China, Australia give weapons and vehicles to Solomon Islands police as rivalry escalates

Gina Maka’a and Stephen Wright
Honiara, Solomon Islands and Wellington
China, Australia give weapons and vehicles to Solomon Islands police as rivalry escalates Australian Federal Police Deputy Commissioner Lesa Gale, Australian High Commissioner Lachlan Strahan, Solomon Islands Prime Minister Manasseh Sogavare, and Solomon Islands Police Commissioner Mostyn Mangau (left to right) with Daniel Defense MK18 rifles gifted by Australia to the Solomon Islands police force, in Honiara, the Solomon Islands capital, Nov. 2, 2022.
Handout photo/Australian High Commission

China and U.S. ally Australia have donated weapons and vehicles to the Solomon Islands police, sparking criticism their rivalry could cause new instability in a South Pacific country that spiraled into chaos only two decades ago.

On Friday, China handed over two water cannon trucks, 30 motorbikes and 20 white utility vehicles emblazoned with the red China Aid logo. Two days earlier, Australia presented 60 MK18 rifles and 13 vehicles, some of which will be used in a new mobile protection unit for VIPs. Both countries also have been providing training in policing techniques.

Solomon Islands Prime Minister Manasseh Sogavare looks on as a member of China’s police liaison team talks at the handover ceremony for vehicles that China donated to Solomon Islands police force, on Nov. 4, 2022 in Honiara, the Solomon Islands capital. [Gina Maka’a/BenarNews]

“It is clear Australia is anxious that if they do not supply guns then China will. Geopolitical interests have surpassed national interest in this country and it is a sad state of affairs,” said Solomon Islands opposition leader Matthew Wale.

The country of some 700,000 people has become a hot spot for the U.S.-China rivalry in the Pacific. Prime Minister Manasseh Sogavare’s government switched its diplomatic recognition to China from Taiwan in 2019 and signed a secret security pact with Beijing earlier this year. China, along with countries such as Australia and Indonesia, is also helping to bankroll the Pacific Games in the capital Honiara next year.

The new weapons have caused concern in the Solomon Islands and abroad. 

Several years of instability around the turn of the century, fueled by stolen police equipment, still looms large for Solomon Islanders, who call the period The Tensions. Corruption, ethnic strife and political divides made the country seem ungovernable and culminated in an Australian-led military intervention from 2003 until 2017.

Vehicles donated by China to the Solomon Islands police force are on display at a handover ceremony in the Solomon Islands capital Honiara, Nov. 4, 2022. [Gina Maka’a/BenarNews]

Sogavare, speaking at the ceremony for the handover of China’s equipment, said people who see a better equipped police force through a negative lens should consider that it has a responsibility to “protect the lives and welfare, liberty, property of all people in this country.”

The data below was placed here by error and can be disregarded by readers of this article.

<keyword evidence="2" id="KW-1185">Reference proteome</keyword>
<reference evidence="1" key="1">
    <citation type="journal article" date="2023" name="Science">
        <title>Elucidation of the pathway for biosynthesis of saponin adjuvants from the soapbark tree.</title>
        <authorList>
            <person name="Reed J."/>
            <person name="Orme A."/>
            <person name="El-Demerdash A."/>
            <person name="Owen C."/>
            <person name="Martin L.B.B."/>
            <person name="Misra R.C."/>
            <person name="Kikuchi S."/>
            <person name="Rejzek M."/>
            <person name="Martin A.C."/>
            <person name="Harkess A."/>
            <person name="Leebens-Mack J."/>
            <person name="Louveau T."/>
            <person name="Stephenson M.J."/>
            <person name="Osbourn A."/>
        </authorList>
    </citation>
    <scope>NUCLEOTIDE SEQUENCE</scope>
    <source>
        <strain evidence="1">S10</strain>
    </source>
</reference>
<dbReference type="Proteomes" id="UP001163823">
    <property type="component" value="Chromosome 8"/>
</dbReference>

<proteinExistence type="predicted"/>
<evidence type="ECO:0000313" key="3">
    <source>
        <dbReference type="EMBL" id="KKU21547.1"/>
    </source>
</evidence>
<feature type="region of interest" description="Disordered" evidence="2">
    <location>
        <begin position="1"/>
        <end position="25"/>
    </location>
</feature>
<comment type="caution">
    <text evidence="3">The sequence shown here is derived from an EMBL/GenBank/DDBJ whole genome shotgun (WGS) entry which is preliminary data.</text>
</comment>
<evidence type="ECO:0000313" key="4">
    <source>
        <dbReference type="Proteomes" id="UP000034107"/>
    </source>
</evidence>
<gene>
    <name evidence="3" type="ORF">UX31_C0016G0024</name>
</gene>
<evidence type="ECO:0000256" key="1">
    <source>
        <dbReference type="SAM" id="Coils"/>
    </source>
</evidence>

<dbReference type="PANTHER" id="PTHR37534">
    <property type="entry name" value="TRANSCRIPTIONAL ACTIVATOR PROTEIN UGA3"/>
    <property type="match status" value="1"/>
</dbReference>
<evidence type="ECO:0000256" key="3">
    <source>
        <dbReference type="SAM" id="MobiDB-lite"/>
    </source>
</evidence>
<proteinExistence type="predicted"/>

He said riots in Honiara in November last year – which torched the city’s Chinatown and were linked to the change of diplomatic recognition – and earlier public unrest, showed the consequences of a lack of police capacity. 

“We must have the capacity as our first line of defense and not depend on others,” Sogavare said.

Mihai Sora, an analyst at Australia’s Lowy Institute and former diplomat in the Solomon Islands, said community concerns about the gifts of water cannon, high-powered rifles and vehicles are well founded.

“There is a risk that the donated weapons and water cannons could be misused against protesters, further inflaming local tensions,” he said. 

It appears that Australia’s hand was forced as it tries to retain its relationship with the Solomon Islands police in the face of the government’s increasingly close police and security ties with China, Sora said.

Vehicles donated by Australia to the Solomon Islands police force on display at a handover ceremony in the Solomon Islands capital Honiara, Nov. 2, 2022. [Handout photo/Australian High Commission]

China’s ambassador to the Solomon Islands, Li Ming, said China’s donation of equipment is meant to improve the capacity of Solomon Islands police.

“We are fully opposed to any geopolitical games. What we are doing is to provide necessary assistance to Solomon Islands’ government and people to help maintain the safety, security and public order of the country,” he said on Friday.

Australia’s High Commission to the Solomon Islands said earlier in the week that there are “stringent” training and safeguards for the rifles that Australia has provided. 

The weapons are part of a police rearming that began in 2013 and would be used by a specialized police response team as a last-resort option only, it said.

“In the wrong hands it will all go wrong, but the police do need equipment, and water cannons are better than bullets,” said Clive Moore, a University of Queensland professor who authored a Solomon Islands encyclopedia.

“But every time this happens it moves the Solomons further away from unarmed community policing. It’s part of a drift that suits Sogavare,” he said.


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